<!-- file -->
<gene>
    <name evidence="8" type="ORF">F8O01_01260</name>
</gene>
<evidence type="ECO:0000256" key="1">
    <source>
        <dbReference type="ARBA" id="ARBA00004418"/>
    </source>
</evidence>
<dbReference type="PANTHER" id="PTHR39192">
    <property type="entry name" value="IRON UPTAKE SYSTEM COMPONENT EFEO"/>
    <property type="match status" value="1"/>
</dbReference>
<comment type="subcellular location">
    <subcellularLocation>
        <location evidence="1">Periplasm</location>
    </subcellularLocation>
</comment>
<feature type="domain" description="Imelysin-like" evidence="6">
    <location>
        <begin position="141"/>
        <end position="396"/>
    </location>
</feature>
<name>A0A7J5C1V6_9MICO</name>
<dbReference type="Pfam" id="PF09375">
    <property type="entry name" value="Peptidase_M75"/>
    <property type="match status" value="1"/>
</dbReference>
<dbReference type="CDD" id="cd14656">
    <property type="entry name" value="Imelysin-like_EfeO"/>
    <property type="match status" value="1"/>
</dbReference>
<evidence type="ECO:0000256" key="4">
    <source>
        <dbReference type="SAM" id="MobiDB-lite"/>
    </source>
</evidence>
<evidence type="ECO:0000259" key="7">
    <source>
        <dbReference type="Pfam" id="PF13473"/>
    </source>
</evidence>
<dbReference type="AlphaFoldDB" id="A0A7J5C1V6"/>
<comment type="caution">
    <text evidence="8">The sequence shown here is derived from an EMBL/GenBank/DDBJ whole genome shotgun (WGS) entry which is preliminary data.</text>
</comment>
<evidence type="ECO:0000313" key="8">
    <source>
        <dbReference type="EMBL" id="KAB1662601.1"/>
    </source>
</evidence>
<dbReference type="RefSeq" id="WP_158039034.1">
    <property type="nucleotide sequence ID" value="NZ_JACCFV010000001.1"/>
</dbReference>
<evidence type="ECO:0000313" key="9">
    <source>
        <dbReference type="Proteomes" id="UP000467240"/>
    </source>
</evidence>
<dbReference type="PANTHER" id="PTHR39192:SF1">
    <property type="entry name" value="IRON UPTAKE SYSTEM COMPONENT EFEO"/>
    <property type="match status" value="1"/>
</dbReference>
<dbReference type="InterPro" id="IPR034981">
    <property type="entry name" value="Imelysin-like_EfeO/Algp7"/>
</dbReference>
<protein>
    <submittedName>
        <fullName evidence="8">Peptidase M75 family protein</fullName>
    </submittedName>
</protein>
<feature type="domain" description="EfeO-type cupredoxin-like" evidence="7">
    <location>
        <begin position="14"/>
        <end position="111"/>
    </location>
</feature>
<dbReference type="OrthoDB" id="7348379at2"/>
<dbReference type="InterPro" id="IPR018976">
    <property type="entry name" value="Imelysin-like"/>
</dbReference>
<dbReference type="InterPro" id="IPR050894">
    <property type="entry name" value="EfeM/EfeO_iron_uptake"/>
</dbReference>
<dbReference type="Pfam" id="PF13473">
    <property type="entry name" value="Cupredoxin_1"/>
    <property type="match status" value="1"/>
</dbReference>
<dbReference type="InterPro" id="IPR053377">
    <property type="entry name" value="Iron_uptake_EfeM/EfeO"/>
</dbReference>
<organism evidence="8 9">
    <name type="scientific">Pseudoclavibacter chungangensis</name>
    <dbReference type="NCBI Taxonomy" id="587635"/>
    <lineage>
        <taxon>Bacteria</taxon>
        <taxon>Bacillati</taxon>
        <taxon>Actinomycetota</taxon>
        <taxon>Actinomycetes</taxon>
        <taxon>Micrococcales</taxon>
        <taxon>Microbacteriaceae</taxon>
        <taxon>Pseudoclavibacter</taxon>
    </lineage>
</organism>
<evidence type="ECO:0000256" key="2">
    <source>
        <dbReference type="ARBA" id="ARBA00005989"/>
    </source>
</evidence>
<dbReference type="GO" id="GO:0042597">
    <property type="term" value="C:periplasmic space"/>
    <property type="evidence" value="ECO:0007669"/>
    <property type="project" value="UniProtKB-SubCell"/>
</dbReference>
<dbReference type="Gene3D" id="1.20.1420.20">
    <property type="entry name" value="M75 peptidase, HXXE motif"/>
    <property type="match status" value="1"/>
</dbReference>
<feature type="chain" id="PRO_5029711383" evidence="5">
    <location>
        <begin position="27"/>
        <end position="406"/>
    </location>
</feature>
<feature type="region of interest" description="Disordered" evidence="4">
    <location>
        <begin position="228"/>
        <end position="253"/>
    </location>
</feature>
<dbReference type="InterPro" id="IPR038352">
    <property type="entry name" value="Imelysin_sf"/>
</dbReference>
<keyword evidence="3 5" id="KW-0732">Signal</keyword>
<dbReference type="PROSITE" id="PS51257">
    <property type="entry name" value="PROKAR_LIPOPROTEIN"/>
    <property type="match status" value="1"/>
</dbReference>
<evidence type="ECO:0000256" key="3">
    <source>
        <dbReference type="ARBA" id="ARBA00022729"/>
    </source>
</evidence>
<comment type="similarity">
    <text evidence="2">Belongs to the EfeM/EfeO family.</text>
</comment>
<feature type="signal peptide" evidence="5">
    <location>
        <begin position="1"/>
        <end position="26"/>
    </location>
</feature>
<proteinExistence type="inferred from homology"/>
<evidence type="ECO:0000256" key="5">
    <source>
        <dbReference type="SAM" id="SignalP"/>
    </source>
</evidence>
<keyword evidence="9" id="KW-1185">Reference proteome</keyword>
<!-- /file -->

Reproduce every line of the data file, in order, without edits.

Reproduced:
<gene>
    <name evidence="8" type="ORF">F8O01_01260</name>
</gene>
<evidence type="ECO:0000256" key="1">
    <source>
        <dbReference type="ARBA" id="ARBA00004418"/>
    </source>
</evidence>
<dbReference type="PANTHER" id="PTHR39192">
    <property type="entry name" value="IRON UPTAKE SYSTEM COMPONENT EFEO"/>
    <property type="match status" value="1"/>
</dbReference>
<comment type="subcellular location">
    <subcellularLocation>
        <location evidence="1">Periplasm</location>
    </subcellularLocation>
</comment>
<feature type="domain" description="Imelysin-like" evidence="6">
    <location>
        <begin position="141"/>
        <end position="396"/>
    </location>
</feature>
<name>A0A7J5C1V6_9MICO</name>
<dbReference type="Pfam" id="PF09375">
    <property type="entry name" value="Peptidase_M75"/>
    <property type="match status" value="1"/>
</dbReference>
<dbReference type="CDD" id="cd14656">
    <property type="entry name" value="Imelysin-like_EfeO"/>
    <property type="match status" value="1"/>
</dbReference>
<evidence type="ECO:0000256" key="4">
    <source>
        <dbReference type="SAM" id="MobiDB-lite"/>
    </source>
</evidence>
<evidence type="ECO:0000259" key="7">
    <source>
        <dbReference type="Pfam" id="PF13473"/>
    </source>
</evidence>
<dbReference type="AlphaFoldDB" id="A0A7J5C1V6"/>
<comment type="caution">
    <text evidence="8">The sequence shown here is derived from an EMBL/GenBank/DDBJ whole genome shotgun (WGS) entry which is preliminary data.</text>
</comment>
<evidence type="ECO:0000313" key="8">
    <source>
        <dbReference type="EMBL" id="KAB1662601.1"/>
    </source>
</evidence>
<dbReference type="RefSeq" id="WP_158039034.1">
    <property type="nucleotide sequence ID" value="NZ_JACCFV010000001.1"/>
</dbReference>
<evidence type="ECO:0000313" key="9">
    <source>
        <dbReference type="Proteomes" id="UP000467240"/>
    </source>
</evidence>
<dbReference type="PANTHER" id="PTHR39192:SF1">
    <property type="entry name" value="IRON UPTAKE SYSTEM COMPONENT EFEO"/>
    <property type="match status" value="1"/>
</dbReference>
<dbReference type="InterPro" id="IPR034981">
    <property type="entry name" value="Imelysin-like_EfeO/Algp7"/>
</dbReference>
<protein>
    <submittedName>
        <fullName evidence="8">Peptidase M75 family protein</fullName>
    </submittedName>
</protein>
<feature type="domain" description="EfeO-type cupredoxin-like" evidence="7">
    <location>
        <begin position="14"/>
        <end position="111"/>
    </location>
</feature>
<dbReference type="OrthoDB" id="7348379at2"/>
<dbReference type="InterPro" id="IPR018976">
    <property type="entry name" value="Imelysin-like"/>
</dbReference>
<dbReference type="InterPro" id="IPR050894">
    <property type="entry name" value="EfeM/EfeO_iron_uptake"/>
</dbReference>
<dbReference type="Pfam" id="PF13473">
    <property type="entry name" value="Cupredoxin_1"/>
    <property type="match status" value="1"/>
</dbReference>
<dbReference type="InterPro" id="IPR053377">
    <property type="entry name" value="Iron_uptake_EfeM/EfeO"/>
</dbReference>
<organism evidence="8 9">
    <name type="scientific">Pseudoclavibacter chungangensis</name>
    <dbReference type="NCBI Taxonomy" id="587635"/>
    <lineage>
        <taxon>Bacteria</taxon>
        <taxon>Bacillati</taxon>
        <taxon>Actinomycetota</taxon>
        <taxon>Actinomycetes</taxon>
        <taxon>Micrococcales</taxon>
        <taxon>Microbacteriaceae</taxon>
        <taxon>Pseudoclavibacter</taxon>
    </lineage>
</organism>
<evidence type="ECO:0000256" key="2">
    <source>
        <dbReference type="ARBA" id="ARBA00005989"/>
    </source>
</evidence>
<dbReference type="GO" id="GO:0042597">
    <property type="term" value="C:periplasmic space"/>
    <property type="evidence" value="ECO:0007669"/>
    <property type="project" value="UniProtKB-SubCell"/>
</dbReference>
<dbReference type="Gene3D" id="1.20.1420.20">
    <property type="entry name" value="M75 peptidase, HXXE motif"/>
    <property type="match status" value="1"/>
</dbReference>
<feature type="chain" id="PRO_5029711383" evidence="5">
    <location>
        <begin position="27"/>
        <end position="406"/>
    </location>
</feature>
<feature type="region of interest" description="Disordered" evidence="4">
    <location>
        <begin position="228"/>
        <end position="253"/>
    </location>
</feature>
<dbReference type="InterPro" id="IPR038352">
    <property type="entry name" value="Imelysin_sf"/>
</dbReference>
<keyword evidence="3 5" id="KW-0732">Signal</keyword>
<dbReference type="PROSITE" id="PS51257">
    <property type="entry name" value="PROKAR_LIPOPROTEIN"/>
    <property type="match status" value="1"/>
</dbReference>
<evidence type="ECO:0000256" key="3">
    <source>
        <dbReference type="ARBA" id="ARBA00022729"/>
    </source>
</evidence>
<comment type="similarity">
    <text evidence="2">Belongs to the EfeM/EfeO family.</text>
</comment>
<feature type="signal peptide" evidence="5">
    <location>
        <begin position="1"/>
        <end position="26"/>
    </location>
</feature>
<proteinExistence type="inferred from homology"/>
<evidence type="ECO:0000256" key="5">
    <source>
        <dbReference type="SAM" id="SignalP"/>
    </source>
</evidence>
<keyword evidence="9" id="KW-1185">Reference proteome</keyword>